If you have a highly technical staff that doesn't mind dealing with plain text documents, "version control is the ALM" can be an extremely lightweight and cheap way to reap the benefits of ALM. It is unlikely that the tool will be able to capture the project idea when it is a glimmer in the eye of an executive, or provide connections from trouble tickets to code changes, or integrate with project scheduling tools, but even heavyweight ALM tools have struggled to provide this kind of insight.
The Wiki way
A third alternative for ALM is to use a wiki, or editable web page, that is version controlled with a different "page" for each release. With a wiki you can upload files, line to branches in version control, or any other file that can be accessed by a URL, including network drive locations. Wikis allow anyone to create and revise information about a project in a loosely structured, informal way, without a lot of heavyweight signoffs and steps. You can even express stories, requirements, and acceptance criteria directly, as wiki web pages.
Now, if the software components continue to be stored in different places, you will either have to store a "pointer" to the live information or do dual entry; but at least it will be fast. Better still, wikis can be cheap. Many vendors have a hosted option with no hardware requirements and no software to install, and some have free trials or free for up to 50 users. If you've got hardware to use and staff available to administer them, several wikis have free open source implementations.
Which model of ALM is right?
I've presented three different ways to do ALM: cradle-to-grave via orchestration software; check-everything-into-version-control; or to use a wiki as a lightweight tool.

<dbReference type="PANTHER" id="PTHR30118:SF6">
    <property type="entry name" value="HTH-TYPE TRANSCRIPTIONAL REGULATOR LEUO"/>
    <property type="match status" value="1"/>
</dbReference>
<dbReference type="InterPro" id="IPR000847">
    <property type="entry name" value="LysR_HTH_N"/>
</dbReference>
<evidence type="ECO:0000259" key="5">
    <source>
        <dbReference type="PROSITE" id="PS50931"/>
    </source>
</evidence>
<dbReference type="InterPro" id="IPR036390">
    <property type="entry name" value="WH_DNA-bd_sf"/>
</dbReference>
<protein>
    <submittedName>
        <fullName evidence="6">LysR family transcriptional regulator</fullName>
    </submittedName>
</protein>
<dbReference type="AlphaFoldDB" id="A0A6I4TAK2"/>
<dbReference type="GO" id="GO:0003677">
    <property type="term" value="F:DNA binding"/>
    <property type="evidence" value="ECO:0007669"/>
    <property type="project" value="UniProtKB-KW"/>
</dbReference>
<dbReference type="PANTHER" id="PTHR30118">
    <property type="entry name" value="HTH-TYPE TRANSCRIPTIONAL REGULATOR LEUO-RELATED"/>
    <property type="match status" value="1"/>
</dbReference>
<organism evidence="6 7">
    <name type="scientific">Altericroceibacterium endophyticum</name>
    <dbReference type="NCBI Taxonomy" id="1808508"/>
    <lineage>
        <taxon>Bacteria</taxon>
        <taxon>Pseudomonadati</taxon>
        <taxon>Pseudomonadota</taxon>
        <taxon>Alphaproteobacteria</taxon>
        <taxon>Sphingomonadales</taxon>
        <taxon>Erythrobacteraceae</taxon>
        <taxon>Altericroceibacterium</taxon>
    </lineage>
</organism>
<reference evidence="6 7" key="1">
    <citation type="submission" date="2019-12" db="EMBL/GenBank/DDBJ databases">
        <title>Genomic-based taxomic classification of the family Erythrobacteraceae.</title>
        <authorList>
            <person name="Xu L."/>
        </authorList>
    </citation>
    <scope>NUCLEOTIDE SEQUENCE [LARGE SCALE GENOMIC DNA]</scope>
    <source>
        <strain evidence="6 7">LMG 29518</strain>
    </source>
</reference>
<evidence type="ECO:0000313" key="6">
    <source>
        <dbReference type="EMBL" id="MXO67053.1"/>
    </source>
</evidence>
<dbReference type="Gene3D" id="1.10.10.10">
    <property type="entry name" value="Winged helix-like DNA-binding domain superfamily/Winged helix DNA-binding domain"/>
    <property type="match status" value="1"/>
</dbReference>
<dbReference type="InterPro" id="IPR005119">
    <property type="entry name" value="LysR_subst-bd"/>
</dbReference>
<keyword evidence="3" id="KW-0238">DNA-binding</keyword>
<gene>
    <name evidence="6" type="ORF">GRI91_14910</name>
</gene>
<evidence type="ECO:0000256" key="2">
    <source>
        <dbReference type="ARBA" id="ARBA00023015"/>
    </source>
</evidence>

Which one is right?
Well, I guess it depends upon what problem you are trying to solve.
If you are working in a large organization that's grown through acquisition and has systems strewn all over the place and no discipline, a cradle-to-grave ALM solution might be easiest to implement.
In my opinion, however, this situation calls for more discipline in an organization, rather than being enabled by a do-it-for-you toolset. I think that a strong, central technical team looking to connect other components into a main codebase might be able to set up version control to have folders named /code, /docs, /tests and so on. The team would check every document in. Most version control systems even come with pretty graphical front ends for non-technical users. In my opinion, this type of team just needs a single place to go with up-to-date information about the project, and a wiki might be the easiest place to start.
The challenge is to find a solution the whole team will really try, one that causes a minimal change in work habits and ideally allows the team members to work the way they want. I'm not saying it will be easy or it will be free; but a hardworking, honest team putting in the effort might just be able to move past "the roach motel" and into a place in which there's less pain and more fun to work.
I don't think ALM has to take a seven-figure application suite purchase that creates an entire administrative team to run – and that gets you a promotion for "managing." Good ALM might just take a strategy, some team buy-in and a little elbow grease. And, if your team regularly experiences confusion and pain on projects, it might just be worth it.
About the author: Matt Heusser is a technical staff member of SocialText, which he joined in 2008 after 11 years of developing, testing and/or managing software projects. He teaches informaton systems courses at Calvin College and is the original lead organizer of the Great Lakes Software Excellence Conference, now in it's fourth year. He writes about the dynamics of testing and development on his blog,Creative Chaos.